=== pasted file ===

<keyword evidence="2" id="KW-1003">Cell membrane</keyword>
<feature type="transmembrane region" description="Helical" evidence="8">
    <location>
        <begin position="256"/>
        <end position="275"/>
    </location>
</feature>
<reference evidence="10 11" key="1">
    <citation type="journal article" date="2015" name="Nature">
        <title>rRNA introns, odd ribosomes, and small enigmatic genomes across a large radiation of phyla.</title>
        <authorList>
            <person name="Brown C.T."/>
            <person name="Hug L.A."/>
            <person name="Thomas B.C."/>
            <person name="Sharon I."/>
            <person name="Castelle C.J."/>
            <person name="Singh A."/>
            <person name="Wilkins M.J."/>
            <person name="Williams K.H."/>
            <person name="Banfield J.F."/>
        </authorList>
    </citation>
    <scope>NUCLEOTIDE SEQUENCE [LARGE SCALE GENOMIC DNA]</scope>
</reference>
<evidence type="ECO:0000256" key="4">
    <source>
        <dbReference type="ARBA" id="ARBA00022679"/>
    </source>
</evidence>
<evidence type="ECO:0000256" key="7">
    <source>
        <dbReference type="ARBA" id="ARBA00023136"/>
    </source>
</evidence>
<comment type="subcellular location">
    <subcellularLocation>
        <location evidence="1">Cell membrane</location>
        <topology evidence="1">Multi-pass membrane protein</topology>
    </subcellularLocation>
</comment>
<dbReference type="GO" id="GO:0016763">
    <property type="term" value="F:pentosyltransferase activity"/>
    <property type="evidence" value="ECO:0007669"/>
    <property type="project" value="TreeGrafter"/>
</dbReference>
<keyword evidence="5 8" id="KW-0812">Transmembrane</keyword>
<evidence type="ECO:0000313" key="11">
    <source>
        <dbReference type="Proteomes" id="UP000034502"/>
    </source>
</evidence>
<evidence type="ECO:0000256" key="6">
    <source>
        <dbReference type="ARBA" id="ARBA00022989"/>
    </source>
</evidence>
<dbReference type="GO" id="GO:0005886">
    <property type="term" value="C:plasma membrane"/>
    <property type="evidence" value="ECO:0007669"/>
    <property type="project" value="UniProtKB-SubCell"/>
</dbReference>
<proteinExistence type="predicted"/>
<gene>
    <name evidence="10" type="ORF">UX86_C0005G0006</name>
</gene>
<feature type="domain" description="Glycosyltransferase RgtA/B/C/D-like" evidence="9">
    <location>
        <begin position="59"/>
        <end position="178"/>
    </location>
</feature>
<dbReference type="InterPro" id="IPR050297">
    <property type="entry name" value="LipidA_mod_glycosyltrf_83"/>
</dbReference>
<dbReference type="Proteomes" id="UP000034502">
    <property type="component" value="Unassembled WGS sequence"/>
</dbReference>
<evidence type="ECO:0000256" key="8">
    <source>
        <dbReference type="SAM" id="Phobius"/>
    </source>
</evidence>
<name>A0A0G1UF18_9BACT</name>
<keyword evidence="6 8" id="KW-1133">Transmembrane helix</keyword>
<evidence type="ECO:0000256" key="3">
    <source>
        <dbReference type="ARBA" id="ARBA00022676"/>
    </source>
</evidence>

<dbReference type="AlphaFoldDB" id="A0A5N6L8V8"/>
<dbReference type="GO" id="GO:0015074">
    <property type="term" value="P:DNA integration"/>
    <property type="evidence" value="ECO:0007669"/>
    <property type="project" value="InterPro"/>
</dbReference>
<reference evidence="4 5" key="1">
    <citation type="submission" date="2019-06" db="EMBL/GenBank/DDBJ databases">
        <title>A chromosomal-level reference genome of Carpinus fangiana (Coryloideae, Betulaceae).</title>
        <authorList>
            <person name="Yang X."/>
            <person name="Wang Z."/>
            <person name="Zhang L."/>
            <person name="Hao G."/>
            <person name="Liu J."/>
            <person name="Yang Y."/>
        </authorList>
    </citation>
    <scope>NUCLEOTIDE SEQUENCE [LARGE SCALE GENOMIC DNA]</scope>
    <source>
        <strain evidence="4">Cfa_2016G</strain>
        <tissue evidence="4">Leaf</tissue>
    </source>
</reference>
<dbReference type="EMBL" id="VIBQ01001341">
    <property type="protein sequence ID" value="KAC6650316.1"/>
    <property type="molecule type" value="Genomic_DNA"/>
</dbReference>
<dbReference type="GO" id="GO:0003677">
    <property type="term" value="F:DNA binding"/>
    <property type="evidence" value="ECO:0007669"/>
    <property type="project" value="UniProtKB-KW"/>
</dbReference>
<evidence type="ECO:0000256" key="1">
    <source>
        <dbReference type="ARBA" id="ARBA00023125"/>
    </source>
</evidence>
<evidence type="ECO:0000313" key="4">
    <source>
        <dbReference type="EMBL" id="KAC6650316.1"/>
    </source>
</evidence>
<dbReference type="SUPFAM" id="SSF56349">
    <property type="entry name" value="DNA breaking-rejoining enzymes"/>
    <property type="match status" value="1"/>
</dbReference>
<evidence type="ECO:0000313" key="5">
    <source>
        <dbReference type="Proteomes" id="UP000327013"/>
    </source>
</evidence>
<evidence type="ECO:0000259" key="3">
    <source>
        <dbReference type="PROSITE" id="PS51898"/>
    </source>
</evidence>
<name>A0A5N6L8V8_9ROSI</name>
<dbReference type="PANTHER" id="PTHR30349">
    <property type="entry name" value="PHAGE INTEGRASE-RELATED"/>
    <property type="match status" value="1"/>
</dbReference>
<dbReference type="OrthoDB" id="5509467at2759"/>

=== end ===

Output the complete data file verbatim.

<keyword evidence="2" id="KW-1003">Cell membrane</keyword>
<feature type="transmembrane region" description="Helical" evidence="8">
    <location>
        <begin position="256"/>
        <end position="275"/>
    </location>
</feature>
<reference evidence="10 11" key="1">
    <citation type="journal article" date="2015" name="Nature">
        <title>rRNA introns, odd ribosomes, and small enigmatic genomes across a large radiation of phyla.</title>
        <authorList>
            <person name="Brown C.T."/>
            <person name="Hug L.A."/>
            <person name="Thomas B.C."/>
            <person name="Sharon I."/>
            <person name="Castelle C.J."/>
            <person name="Singh A."/>
            <person name="Wilkins M.J."/>
            <person name="Williams K.H."/>
            <person name="Banfield J.F."/>
        </authorList>
    </citation>
    <scope>NUCLEOTIDE SEQUENCE [LARGE SCALE GENOMIC DNA]</scope>
</reference>
<evidence type="ECO:0000256" key="4">
    <source>
        <dbReference type="ARBA" id="ARBA00022679"/>
    </source>
</evidence>
<evidence type="ECO:0000256" key="7">
    <source>
        <dbReference type="ARBA" id="ARBA00023136"/>
    </source>
</evidence>
<comment type="subcellular location">
    <subcellularLocation>
        <location evidence="1">Cell membrane</location>
        <topology evidence="1">Multi-pass membrane protein</topology>
    </subcellularLocation>
</comment>
<dbReference type="GO" id="GO:0016763">
    <property type="term" value="F:pentosyltransferase activity"/>
    <property type="evidence" value="ECO:0007669"/>
    <property type="project" value="TreeGrafter"/>
</dbReference>
<keyword evidence="5 8" id="KW-0812">Transmembrane</keyword>
<evidence type="ECO:0000313" key="11">
    <source>
        <dbReference type="Proteomes" id="UP000034502"/>
    </source>
</evidence>
<evidence type="ECO:0000256" key="6">
    <source>
        <dbReference type="ARBA" id="ARBA00022989"/>
    </source>
</evidence>
<dbReference type="GO" id="GO:0005886">
    <property type="term" value="C:plasma membrane"/>
    <property type="evidence" value="ECO:0007669"/>
    <property type="project" value="UniProtKB-SubCell"/>
</dbReference>
<proteinExistence type="predicted"/>
<gene>
    <name evidence="10" type="ORF">UX86_C0005G0006</name>
</gene>
<feature type="domain" description="Glycosyltransferase RgtA/B/C/D-like" evidence="9">
    <location>
        <begin position="59"/>
        <end position="178"/>
    </location>
</feature>
<dbReference type="InterPro" id="IPR050297">
    <property type="entry name" value="LipidA_mod_glycosyltrf_83"/>
</dbReference>
<dbReference type="Proteomes" id="UP000034502">
    <property type="component" value="Unassembled WGS sequence"/>
</dbReference>
<evidence type="ECO:0000256" key="8">
    <source>
        <dbReference type="SAM" id="Phobius"/>
    </source>
</evidence>
<name>A0A0G1UF18_9BACT</name>
<keyword evidence="6 8" id="KW-1133">Transmembrane helix</keyword>
<evidence type="ECO:0000256" key="3">
    <source>
        <dbReference type="ARBA" id="ARBA00022676"/>
    </source>
</evidence>

<dbReference type="AlphaFoldDB" id="A0A5N6L8V8"/>
<dbReference type="GO" id="GO:0015074">
    <property type="term" value="P:DNA integration"/>
    <property type="evidence" value="ECO:0007669"/>
    <property type="project" value="InterPro"/>
</dbReference>
<reference evidence="4 5" key="1">
    <citation type="submission" date="2019-06" db="EMBL/GenBank/DDBJ databases">
        <title>A chromosomal-level reference genome of Carpinus fangiana (Coryloideae, Betulaceae).</title>
        <authorList>
            <person name="Yang X."/>
            <person name="Wang Z."/>
            <person name="Zhang L."/>
            <person name="Hao G."/>
            <person name="Liu J."/>
            <person name="Yang Y."/>
        </authorList>
    </citation>
    <scope>NUCLEOTIDE SEQUENCE [LARGE SCALE GENOMIC DNA]</scope>
    <source>
        <strain evidence="4">Cfa_2016G</strain>
        <tissue evidence="4">Leaf</tissue>
    </source>
</reference>
<dbReference type="EMBL" id="VIBQ01001341">
    <property type="protein sequence ID" value="KAC6650316.1"/>
    <property type="molecule type" value="Genomic_DNA"/>
</dbReference>
<dbReference type="GO" id="GO:0003677">
    <property type="term" value="F:DNA binding"/>
    <property type="evidence" value="ECO:0007669"/>
    <property type="project" value="UniProtKB-KW"/>
</dbReference>
<evidence type="ECO:0000256" key="1">
    <source>
        <dbReference type="ARBA" id="ARBA00023125"/>
    </source>
</evidence>
<evidence type="ECO:0000313" key="4">
    <source>
        <dbReference type="EMBL" id="KAC6650316.1"/>
    </source>
</evidence>
<dbReference type="SUPFAM" id="SSF56349">
    <property type="entry name" value="DNA breaking-rejoining enzymes"/>
    <property type="match status" value="1"/>
</dbReference>
<evidence type="ECO:0000313" key="5">
    <source>
        <dbReference type="Proteomes" id="UP000327013"/>
    </source>
</evidence>
<evidence type="ECO:0000259" key="3">
    <source>
        <dbReference type="PROSITE" id="PS51898"/>
    </source>
</evidence>
<name>A0A5N6L8V8_9ROSI</name>
<dbReference type="PANTHER" id="PTHR30349">
    <property type="entry name" value="PHAGE INTEGRASE-RELATED"/>
    <property type="match status" value="1"/>
</dbReference>
<dbReference type="OrthoDB" id="5509467at2759"/>